What if you could go to people in your life, find a secret trap door into their brains then sneak in and find out what they think of you and your Are-You-Remarkablebusiness message? That’s what the Sandy Entrepreneur Launch Pad group did on Friday . . . well, not exactly. They didn’t find any secret trap doors, but group leader Jay Taylor did find a shocking way to gauge how effectively various long-term members’ messages had been crafted and delivered.

As the group entered the room they noticed something a little different: there were no tables. They sat in a circle and many were amazed at how the cozy arrangement brought about a different energy. New member introductions were delayed while Jay conducted a rather telling exercise. He picked four long-term members and instead of having those members give their “me in 30-seconds” introductions, the group attempted to do it for them. Could the group recall the names of the members’ companies? Could they talk about the members’ differentiators, strengths and unique services and products? As it turned out, the group did generally very poorly.  Why? It was not the group’s responsibility, but the individual member’s responsibility to “be remarkable.” This exercise highlighted the fact that as business owners, we often believe we are conveying a strong, remarkable message about our business when we are not.

To drive home his point, Jay mentioned companies with household names and asked what one or two words came to mind when the group thought of those companies. Among those listed were Volvo (safety) and Mercedes Benz (luxury). These companies have done a great job of controlling their message by being consistent and remarkable.  As a first step in “mastering our message,” the group was asked to write down the one or two words they wanted to be known for.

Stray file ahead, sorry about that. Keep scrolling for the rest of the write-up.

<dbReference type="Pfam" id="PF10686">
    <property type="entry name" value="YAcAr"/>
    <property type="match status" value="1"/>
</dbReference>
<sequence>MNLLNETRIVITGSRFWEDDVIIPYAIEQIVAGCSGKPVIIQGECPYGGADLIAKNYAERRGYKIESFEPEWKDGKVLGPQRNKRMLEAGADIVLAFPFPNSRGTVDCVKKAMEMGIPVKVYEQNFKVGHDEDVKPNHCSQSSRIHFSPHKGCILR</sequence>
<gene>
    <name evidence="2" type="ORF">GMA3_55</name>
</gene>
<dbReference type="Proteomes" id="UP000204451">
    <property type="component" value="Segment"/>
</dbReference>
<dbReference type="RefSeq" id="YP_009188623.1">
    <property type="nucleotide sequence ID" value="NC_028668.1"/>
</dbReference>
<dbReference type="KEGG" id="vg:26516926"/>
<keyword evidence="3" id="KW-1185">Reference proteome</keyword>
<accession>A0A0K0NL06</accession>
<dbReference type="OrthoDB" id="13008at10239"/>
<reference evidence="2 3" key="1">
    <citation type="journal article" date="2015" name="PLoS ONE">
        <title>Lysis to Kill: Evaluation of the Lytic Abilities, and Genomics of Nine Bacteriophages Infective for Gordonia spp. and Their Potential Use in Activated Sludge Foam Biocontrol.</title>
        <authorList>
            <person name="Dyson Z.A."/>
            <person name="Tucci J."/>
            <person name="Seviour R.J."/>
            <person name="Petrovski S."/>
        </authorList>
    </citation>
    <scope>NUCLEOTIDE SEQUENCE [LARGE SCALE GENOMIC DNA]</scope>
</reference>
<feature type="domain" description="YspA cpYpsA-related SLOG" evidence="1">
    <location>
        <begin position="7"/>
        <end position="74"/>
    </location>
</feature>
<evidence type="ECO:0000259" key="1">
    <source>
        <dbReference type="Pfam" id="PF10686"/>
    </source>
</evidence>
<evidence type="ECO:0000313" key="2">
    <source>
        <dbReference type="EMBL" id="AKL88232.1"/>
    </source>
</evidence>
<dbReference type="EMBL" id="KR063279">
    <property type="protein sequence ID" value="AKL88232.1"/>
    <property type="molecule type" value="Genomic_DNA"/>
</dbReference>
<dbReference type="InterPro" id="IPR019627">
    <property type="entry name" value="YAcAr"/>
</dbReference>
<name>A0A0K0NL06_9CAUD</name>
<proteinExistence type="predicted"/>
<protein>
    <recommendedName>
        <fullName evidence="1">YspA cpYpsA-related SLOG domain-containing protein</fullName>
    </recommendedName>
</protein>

In the discussion that followed, several key points were addressed:

  • If your sales are “in the toilet” it may be time to “repurpose.”
  • Reviews are everything right now.  What are people saying about you?  Use them to improve your rankings. It takes ten good comments to overcome one bad comment. We should focus on recommending and endorsing each other on LinkedIn and other online sites.
  • BLT isn’t “bacon, lettuce and tomato,” it’s “believed, liked and trusted.” These qualities help our customers remember us and recommend us.
  • Being true to yourself is being authentic and authenticity is extremely important.
  • Combining our personal brand and business brand is important. Being your authentic, business self at all times is critical. Suggestion: get a logo shirt and wear it wherever you go (as Steve Ellis from Visible Divers does consistently).

Above all, Jay Taylor emphasized the need to take action. Successful business leaders continually evaluate their brand in terms of the message it projects. They take action to be in control of their brands and reputations. Do we have consistent, on-point messages in our social media channels, marketing collateral and websites? What are we conveying? Are we positioning ourselves correctly in our markets? Are we remarkable?

This week, ELP leadership encourages you to take some action in the right direction! Use the Entrepreneur Launch Pad forum for feedback, support and guidance. When everyone around you knows what you do, how well you do it and what you want to be known for, you will have succeeded.